North Korea is looking at crypto hacking and crypto development as ways to beat sanctions levied from the United States, Japan and Europe last September.
The sanctions were meant to deter North Korea from testing more missiles. North Korea began mining for bitcoin last May, according to intelligence reports.
That means the value of its cache rose from $2,337 to its current value of $10,765, assuming the North Korean government didn’t sell off at its peak two weeks ago.
The report also shows that North Korea’s elites are not nearly as isolated as portrayed by Western governments and media and that their Internet use is very similar to Americans, even if the circle of people with access is only a few dozen.
Although there are 4 million mobile phones in North Korea, only a handful allow Internet access. A small number of North Koreans, perhaps several thousand mostly professors, graduate students, and scientists, are allowed access to North Korea’s domestic Internet.
Expats and tourists are allowed full Internet access and often post surprising pictures of life within North Korea.
Some other surprising results of that intelligence is that North Korea’s Internet activity is not a predictor of a military action or missile launch and that most of its cyber operations including Bitcoin mining take place abroad.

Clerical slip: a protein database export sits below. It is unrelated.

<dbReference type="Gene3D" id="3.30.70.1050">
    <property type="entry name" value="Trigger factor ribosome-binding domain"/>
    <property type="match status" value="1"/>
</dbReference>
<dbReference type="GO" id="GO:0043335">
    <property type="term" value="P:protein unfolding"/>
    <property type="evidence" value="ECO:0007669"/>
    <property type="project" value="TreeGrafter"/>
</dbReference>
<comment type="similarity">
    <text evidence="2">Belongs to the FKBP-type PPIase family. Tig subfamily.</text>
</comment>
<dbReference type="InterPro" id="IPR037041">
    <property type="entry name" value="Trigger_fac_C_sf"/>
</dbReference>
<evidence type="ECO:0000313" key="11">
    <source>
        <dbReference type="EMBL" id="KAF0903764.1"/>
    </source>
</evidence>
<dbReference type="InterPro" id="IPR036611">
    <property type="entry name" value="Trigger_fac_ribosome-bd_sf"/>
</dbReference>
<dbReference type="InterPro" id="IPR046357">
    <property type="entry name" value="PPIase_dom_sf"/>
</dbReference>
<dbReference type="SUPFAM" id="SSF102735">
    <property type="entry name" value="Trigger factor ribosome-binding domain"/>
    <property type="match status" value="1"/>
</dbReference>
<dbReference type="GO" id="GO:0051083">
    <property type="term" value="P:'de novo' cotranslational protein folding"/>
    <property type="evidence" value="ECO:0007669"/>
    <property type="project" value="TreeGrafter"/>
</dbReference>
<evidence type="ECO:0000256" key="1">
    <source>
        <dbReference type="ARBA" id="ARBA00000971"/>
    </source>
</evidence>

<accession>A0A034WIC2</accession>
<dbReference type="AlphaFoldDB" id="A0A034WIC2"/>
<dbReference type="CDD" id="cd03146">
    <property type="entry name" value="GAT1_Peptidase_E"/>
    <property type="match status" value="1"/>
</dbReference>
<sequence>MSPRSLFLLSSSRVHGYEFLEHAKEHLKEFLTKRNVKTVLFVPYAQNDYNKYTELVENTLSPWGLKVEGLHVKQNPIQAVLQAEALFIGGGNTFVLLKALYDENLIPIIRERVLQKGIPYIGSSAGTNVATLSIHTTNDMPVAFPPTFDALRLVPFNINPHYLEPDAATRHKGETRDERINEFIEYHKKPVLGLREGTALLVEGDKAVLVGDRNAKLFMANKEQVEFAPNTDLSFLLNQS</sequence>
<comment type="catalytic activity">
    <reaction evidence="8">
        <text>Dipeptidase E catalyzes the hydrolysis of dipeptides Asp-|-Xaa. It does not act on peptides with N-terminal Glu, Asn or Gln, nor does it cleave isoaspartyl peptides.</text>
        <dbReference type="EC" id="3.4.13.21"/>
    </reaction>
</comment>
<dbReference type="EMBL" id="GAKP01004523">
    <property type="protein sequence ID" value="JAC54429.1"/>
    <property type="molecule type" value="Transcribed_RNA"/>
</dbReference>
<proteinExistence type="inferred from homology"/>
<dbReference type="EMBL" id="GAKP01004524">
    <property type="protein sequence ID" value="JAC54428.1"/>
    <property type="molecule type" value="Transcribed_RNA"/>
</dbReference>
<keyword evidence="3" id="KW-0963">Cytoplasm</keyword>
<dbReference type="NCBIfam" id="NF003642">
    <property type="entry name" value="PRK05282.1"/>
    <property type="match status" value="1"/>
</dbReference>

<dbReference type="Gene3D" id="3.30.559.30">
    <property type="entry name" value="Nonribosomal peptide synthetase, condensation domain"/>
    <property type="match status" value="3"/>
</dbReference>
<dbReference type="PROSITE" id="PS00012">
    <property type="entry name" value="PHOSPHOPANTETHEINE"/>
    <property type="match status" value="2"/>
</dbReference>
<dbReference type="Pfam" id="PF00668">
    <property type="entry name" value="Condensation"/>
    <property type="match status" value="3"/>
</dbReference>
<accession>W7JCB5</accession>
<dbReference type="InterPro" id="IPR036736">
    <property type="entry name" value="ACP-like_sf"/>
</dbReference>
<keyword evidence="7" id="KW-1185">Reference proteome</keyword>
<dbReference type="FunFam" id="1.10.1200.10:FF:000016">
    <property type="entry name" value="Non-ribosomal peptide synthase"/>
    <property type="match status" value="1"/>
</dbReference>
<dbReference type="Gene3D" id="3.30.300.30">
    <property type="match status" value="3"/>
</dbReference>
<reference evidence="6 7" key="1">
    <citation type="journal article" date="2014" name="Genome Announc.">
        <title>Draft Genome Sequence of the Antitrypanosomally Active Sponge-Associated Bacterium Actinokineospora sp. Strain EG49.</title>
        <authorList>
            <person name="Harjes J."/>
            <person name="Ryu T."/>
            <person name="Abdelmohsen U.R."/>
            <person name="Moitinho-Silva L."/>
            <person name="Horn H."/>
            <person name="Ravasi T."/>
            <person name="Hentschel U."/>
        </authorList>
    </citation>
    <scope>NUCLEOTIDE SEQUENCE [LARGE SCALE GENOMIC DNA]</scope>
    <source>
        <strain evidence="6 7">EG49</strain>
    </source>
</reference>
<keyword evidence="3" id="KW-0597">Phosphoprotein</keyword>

The nations where the isolated country mines coins include India, Malaysia, New Zealand, Nepal, Kenya, Mozambique, and Indonesia. It’s also possible they are operating with Chinese knowledge in China.
The last fact allows the United States and allies to interdict North Korea’s mining and hacking. No one knows how extensive either activity is or where its located, in spite of the fact that less than 1% of this activity is correctly encrypted.
North Korea began Bitcoin Mining on May 17, experts believe. Before that day, there had been virtually no activity to Bitcoin-related sites or nodes or utilizing Bitcoin-specific ports or protocols.
On May 17 such activity increased exponentially, from nothing to hundreds per day. The timing of this mining is important because it began very soon after the May WannaCry ransomware attacks, which the NSA attributed to North Korea’s intelligence service, the Reconnaissance General Bureau (RGB), as an attempt to raise funds for the Kim regime.
A Korea Herald report says that North Korea used fraud and malware in mid-2017 to try hacking four bitcoin exchanges in South Korea, Tonhaps News Agency reported in September.
North Korean hackers reportedly stole $6.99 million worth of bitcoin in an attack on one computer in the south. South Korean authorities are still investigating the February incident while vowing to tighten bitcoin regulation.
The FireEye Internet security firm documented six of North Korean cryptocurrency hacking from April to July. The culprits then went after three South Korean bitcoin firms, it says.
FireEye likens those moves to North Korean “cybercrime” against foreign banks and the global financial system.
There have even been reports of North Korea developing its own blockchain using Indian and Chinese developers and possibly even kidnapping Japanese and South Korean developers to further its crypto efforts, a practice long associated with the regime.